“Can’t you just tell us what you want? Please?” Jennifer asked.

The man stalked around the cage and bent down next to Jennifer. She flinched away.

“Leave her alone,” Teyla said.

“You both seem a little slow understanding,” the man said. “Keep quiet. We’ve treated you well so far – does that need to change?” He shot a hand through the bars and grabbed Jennifer’s wrist, twisting it. “Well, does it?”

“No,” Teyla said quickly. “We’ll keep quiet, just let her go.”

“We’ll be quiet,” Jennifer insisted. “Please stop, please.”

He let her go, and she gasped in relief. “See that you do,” he said.

Teyla stayed still as he looked them over, praying that Jennifer would do the same. None of the other guards had moved from their posts to watch the show, which wasn’t something she would have expected. They were frightened, either of their leader, or… of something else. She didn’t much like either idea.

The man turned and walked back into the ring, staring into the depths of the forest.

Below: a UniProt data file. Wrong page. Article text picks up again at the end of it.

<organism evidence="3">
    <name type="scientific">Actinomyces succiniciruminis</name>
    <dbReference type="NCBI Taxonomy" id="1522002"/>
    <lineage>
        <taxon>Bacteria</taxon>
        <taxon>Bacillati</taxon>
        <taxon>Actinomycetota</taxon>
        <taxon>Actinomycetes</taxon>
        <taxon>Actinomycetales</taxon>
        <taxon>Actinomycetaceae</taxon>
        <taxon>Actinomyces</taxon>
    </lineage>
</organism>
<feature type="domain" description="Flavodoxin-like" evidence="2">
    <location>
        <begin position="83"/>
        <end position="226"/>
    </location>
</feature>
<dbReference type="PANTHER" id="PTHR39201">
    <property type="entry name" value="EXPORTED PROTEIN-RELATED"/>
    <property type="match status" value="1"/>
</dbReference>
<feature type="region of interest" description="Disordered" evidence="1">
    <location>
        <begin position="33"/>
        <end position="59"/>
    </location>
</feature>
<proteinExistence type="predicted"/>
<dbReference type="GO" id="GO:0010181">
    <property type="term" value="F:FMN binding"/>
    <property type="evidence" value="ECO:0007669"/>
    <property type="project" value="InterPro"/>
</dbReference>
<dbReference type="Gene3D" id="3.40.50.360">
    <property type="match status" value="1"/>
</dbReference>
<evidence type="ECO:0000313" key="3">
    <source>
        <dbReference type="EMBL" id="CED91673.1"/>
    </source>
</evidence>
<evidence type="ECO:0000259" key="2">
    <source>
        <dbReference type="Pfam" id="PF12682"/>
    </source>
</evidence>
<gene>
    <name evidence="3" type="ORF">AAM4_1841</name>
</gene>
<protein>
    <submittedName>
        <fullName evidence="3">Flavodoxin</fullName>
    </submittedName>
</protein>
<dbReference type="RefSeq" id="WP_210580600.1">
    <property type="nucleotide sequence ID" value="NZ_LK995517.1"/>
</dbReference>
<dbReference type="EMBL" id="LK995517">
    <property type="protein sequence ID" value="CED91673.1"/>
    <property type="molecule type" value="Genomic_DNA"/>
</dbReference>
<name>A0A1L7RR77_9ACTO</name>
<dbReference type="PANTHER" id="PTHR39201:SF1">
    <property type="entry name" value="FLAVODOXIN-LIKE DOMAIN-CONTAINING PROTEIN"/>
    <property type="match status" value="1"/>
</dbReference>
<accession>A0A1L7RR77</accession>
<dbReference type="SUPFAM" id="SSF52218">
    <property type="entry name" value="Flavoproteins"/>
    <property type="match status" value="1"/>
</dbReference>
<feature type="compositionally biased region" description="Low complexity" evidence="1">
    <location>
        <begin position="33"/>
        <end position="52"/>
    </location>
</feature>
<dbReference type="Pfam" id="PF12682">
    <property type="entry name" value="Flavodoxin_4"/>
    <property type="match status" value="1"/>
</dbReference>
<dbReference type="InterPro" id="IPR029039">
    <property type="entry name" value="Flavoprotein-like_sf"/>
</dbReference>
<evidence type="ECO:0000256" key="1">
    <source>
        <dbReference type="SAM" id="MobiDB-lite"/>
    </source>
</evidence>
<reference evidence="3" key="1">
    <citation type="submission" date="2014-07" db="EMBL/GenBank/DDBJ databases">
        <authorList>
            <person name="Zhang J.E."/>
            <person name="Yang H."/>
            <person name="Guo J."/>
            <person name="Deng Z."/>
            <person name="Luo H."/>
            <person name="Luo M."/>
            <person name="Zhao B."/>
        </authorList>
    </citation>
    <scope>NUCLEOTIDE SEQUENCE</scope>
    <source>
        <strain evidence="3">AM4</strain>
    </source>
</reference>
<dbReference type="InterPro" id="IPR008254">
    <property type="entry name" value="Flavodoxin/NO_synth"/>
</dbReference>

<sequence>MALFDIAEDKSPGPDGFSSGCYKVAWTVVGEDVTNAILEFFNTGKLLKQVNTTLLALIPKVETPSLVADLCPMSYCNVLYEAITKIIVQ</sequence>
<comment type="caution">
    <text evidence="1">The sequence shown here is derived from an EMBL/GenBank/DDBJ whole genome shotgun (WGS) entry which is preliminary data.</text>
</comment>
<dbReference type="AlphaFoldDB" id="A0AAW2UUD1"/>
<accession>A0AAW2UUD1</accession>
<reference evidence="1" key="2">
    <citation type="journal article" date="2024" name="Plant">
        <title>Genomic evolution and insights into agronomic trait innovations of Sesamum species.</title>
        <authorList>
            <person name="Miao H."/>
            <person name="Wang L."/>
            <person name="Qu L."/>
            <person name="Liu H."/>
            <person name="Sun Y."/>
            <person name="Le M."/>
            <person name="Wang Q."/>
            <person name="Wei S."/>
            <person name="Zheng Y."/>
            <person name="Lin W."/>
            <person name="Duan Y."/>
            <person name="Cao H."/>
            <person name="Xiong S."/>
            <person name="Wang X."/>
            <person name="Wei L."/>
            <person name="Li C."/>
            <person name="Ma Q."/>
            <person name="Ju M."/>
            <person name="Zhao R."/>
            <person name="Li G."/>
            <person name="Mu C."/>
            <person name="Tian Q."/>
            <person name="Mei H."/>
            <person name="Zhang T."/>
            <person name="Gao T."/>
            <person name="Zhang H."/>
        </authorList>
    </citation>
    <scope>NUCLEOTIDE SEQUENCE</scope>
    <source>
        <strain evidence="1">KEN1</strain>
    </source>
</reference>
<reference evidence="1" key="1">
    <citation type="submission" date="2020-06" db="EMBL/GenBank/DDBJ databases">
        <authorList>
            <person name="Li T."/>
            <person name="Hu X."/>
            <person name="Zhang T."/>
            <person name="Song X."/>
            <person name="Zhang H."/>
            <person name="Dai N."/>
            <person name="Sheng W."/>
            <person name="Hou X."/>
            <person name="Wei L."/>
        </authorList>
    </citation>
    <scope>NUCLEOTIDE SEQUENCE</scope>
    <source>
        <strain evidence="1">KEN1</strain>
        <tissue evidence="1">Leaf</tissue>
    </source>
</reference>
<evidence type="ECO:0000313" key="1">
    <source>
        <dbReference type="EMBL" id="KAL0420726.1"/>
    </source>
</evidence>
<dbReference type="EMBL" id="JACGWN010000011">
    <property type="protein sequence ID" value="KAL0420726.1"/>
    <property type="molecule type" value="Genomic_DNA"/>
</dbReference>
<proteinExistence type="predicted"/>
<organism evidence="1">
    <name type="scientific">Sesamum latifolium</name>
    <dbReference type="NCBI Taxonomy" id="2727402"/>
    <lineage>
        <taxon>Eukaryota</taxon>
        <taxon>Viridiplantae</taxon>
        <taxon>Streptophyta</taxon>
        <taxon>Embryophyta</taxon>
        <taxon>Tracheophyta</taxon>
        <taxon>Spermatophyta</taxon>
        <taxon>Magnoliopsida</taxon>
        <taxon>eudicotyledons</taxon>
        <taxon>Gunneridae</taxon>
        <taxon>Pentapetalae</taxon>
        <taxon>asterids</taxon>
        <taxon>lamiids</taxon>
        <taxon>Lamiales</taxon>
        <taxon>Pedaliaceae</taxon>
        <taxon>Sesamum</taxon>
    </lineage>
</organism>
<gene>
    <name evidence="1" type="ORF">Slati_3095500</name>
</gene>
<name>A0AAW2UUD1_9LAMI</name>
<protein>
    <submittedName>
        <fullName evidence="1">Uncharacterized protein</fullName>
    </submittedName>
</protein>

Teyla crawled to the bars partitioning the cage. “Jennifer?” she whispered.

Jennifer shuffled close to her. She was biting her lip and rubbing her arm. “I’m okay,” she whispered back. “Are you?” Her face glowed unreally beneath the strange green sky.

“Yes, I’m fine. Let me see.”

“It’s not bad, really,” Jennifer said, but obediently passed her hand through the bars. Teyla rubbed it gently, feeling the other woman trembling, but she said nothing about that.

“Do you know what they’re afraid of?” Jennifer asked.

“No. I’ve never been to or heard about this world. But these men are clearly not from here either, so perhaps it’s no more than a local superstition.”

Jennifer didn’t ask Teyla if she believed that, which Teyla was grateful for. She wouldn’t have known what to say.